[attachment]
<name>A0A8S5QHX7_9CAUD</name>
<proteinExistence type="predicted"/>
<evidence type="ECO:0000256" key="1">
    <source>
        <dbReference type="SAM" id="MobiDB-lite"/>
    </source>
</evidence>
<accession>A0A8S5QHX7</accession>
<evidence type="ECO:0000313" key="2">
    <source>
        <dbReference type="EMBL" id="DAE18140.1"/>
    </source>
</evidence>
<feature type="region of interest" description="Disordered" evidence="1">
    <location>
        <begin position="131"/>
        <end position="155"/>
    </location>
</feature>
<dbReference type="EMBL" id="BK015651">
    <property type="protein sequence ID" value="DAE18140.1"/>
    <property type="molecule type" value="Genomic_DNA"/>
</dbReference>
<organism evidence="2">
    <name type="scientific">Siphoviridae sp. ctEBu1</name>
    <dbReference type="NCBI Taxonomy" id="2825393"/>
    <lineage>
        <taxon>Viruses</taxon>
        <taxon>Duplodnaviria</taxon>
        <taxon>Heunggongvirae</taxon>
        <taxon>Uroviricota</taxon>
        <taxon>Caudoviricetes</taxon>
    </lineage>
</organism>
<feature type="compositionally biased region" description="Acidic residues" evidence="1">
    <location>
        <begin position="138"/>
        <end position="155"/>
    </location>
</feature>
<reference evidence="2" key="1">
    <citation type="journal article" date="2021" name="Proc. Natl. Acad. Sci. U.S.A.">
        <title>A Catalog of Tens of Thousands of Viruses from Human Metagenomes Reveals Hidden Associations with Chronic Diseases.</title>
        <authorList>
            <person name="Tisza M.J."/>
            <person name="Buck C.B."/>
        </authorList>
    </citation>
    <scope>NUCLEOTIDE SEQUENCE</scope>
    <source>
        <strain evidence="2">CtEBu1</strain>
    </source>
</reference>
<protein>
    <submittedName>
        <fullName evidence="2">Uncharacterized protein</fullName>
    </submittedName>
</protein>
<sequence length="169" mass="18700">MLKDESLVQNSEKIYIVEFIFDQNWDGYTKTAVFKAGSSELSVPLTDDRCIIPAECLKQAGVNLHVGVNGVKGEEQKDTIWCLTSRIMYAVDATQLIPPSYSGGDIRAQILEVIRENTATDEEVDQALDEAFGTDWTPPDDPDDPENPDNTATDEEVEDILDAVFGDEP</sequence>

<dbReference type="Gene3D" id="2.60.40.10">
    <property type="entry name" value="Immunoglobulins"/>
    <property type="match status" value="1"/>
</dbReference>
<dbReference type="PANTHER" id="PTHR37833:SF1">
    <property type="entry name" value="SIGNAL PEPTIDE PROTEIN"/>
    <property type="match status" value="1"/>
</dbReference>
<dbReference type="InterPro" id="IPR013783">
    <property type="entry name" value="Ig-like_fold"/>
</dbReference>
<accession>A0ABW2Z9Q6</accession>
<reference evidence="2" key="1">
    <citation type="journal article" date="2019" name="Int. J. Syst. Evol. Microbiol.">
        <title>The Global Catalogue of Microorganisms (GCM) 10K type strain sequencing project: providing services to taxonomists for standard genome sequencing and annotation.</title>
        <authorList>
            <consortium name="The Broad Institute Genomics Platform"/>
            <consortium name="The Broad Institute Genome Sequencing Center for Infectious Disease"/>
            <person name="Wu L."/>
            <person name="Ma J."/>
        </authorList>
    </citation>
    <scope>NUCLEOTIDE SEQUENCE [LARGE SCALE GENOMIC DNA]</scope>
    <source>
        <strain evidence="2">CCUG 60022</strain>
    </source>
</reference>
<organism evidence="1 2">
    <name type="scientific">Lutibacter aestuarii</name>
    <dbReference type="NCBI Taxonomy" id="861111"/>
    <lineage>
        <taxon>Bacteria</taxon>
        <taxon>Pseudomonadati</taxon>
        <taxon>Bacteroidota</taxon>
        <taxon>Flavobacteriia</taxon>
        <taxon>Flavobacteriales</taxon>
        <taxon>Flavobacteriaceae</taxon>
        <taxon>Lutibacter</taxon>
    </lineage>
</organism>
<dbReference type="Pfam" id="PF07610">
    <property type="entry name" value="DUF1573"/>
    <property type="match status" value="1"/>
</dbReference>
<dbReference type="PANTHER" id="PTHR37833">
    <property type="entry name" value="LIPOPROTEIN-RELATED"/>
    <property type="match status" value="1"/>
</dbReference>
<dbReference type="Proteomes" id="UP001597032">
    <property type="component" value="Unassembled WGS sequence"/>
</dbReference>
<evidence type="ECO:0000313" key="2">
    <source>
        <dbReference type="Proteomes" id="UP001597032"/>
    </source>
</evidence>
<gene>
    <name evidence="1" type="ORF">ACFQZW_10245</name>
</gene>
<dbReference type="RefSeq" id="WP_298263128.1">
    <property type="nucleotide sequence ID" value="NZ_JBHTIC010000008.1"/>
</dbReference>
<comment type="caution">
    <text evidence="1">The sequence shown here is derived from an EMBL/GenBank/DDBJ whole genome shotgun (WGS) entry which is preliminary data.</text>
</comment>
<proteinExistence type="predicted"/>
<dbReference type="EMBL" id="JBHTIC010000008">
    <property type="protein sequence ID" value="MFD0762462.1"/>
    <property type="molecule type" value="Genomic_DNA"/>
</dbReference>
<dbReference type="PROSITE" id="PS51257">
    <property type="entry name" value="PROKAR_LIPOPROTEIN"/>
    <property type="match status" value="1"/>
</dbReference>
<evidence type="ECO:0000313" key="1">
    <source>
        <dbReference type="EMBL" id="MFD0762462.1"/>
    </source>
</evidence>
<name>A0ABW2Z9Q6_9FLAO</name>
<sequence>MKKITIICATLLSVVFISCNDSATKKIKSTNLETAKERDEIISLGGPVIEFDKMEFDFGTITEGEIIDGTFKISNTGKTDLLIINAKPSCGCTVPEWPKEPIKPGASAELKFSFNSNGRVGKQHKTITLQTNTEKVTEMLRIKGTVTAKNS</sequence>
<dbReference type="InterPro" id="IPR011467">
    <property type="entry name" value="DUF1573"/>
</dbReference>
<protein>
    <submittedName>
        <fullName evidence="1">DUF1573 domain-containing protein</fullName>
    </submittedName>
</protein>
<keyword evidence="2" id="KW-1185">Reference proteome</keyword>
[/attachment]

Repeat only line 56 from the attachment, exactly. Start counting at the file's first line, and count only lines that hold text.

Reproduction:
        <fullName evidence="2">Uncharacterized protein</fullName>